July 12th - 1912 – Boston – Harriet Quimby emerged from the hangar in her plum outfit, talked to reporters, grandly stating that she had no plans to crash the plane into the icy waters.  The mechanic and her manager gave the thumbs up on the plane, all seemed OK. William Willard, the manager of the Boston air meet decided to ride pillion behind her. Soon the plane was off, for a 27-mile ride. After the circuit around Boston light, she looped back, gliding sharply from 5000’ to 2000’. Suddenly the plane’s tail rose sharply and Willard was tossed out of the aircraft. The plane was quickly unbalanced, and Quimby, fighting for control, tried to get the nose back up. The nose did rise up and for the onlookers below, it seemed Quimby had regained control. A split second later, the tail again kicked up, the plane went into a nosedive, and Quimby was thrown out of her aircraft. The two bodies continued their death plunge into the shallow waters, while the Bleriot righted itself and quietly glided itself to a stop in the mud. Blanche Scott, the other woman pilot who was in the air, witnessed the tragedy from above.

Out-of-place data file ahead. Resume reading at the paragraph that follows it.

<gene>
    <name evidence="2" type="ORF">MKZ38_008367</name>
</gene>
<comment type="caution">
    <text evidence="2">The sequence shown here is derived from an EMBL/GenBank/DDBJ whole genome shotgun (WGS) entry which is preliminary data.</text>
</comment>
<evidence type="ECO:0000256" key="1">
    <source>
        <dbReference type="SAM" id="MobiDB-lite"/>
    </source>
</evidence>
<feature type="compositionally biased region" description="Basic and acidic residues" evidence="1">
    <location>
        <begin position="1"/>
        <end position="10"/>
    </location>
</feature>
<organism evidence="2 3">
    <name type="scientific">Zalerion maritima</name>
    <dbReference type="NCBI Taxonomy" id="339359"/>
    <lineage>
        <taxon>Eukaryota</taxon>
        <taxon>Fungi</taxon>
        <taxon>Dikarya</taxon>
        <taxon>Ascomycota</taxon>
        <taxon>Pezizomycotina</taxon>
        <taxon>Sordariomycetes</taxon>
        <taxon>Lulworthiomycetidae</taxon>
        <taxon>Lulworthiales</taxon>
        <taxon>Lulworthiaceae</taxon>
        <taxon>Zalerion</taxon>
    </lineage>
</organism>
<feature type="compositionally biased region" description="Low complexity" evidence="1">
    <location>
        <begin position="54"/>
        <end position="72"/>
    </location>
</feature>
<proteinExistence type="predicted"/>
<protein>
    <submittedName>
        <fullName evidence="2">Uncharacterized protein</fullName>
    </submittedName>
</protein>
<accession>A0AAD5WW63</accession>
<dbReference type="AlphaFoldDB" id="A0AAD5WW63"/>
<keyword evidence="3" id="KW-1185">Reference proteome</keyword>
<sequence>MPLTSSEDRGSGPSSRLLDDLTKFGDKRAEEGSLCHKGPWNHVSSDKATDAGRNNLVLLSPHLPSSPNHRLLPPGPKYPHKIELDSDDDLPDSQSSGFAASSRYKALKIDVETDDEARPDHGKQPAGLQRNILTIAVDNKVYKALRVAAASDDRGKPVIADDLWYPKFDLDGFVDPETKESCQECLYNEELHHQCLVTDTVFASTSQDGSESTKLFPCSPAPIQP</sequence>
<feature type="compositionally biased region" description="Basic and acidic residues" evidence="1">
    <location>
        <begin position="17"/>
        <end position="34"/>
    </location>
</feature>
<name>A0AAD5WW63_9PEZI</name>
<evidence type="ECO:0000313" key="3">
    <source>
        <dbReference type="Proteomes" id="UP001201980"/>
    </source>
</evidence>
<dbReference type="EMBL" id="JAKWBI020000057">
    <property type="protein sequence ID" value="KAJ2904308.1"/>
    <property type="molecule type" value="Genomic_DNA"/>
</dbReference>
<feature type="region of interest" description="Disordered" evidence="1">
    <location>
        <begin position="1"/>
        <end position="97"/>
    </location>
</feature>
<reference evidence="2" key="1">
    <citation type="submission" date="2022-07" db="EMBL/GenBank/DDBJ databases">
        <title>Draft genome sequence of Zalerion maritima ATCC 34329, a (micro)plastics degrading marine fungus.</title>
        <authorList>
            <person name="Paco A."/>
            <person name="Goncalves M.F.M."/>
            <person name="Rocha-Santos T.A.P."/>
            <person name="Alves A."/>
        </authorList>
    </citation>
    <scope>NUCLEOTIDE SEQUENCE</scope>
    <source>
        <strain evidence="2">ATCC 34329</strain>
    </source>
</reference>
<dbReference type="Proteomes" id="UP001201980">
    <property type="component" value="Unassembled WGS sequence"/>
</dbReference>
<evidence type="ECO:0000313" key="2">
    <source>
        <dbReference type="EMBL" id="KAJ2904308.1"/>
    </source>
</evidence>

Had there been seat belts, the accident could have been avoided. Onlookers, including Stevens, opined that the impulsive 190lbs Willard had leaned forward to speak to Quimby, unbalancing the plane. But that was just theory, like others who said it was due to too steep a glide, a gust of wind, broken rudder wires, lifting tailplanes and what not.  Anyway, Harriet Quimby, the pioneering pilot, the bird woman, the bluebird (her costume was actually purple and designed by herself) the typewriter lady, the one who could repair her car herself, was no more. A terrible newspaper headline, echoing the times and showing an incredible lack of respect, stated - Little Miss Dresden China Broken at Last!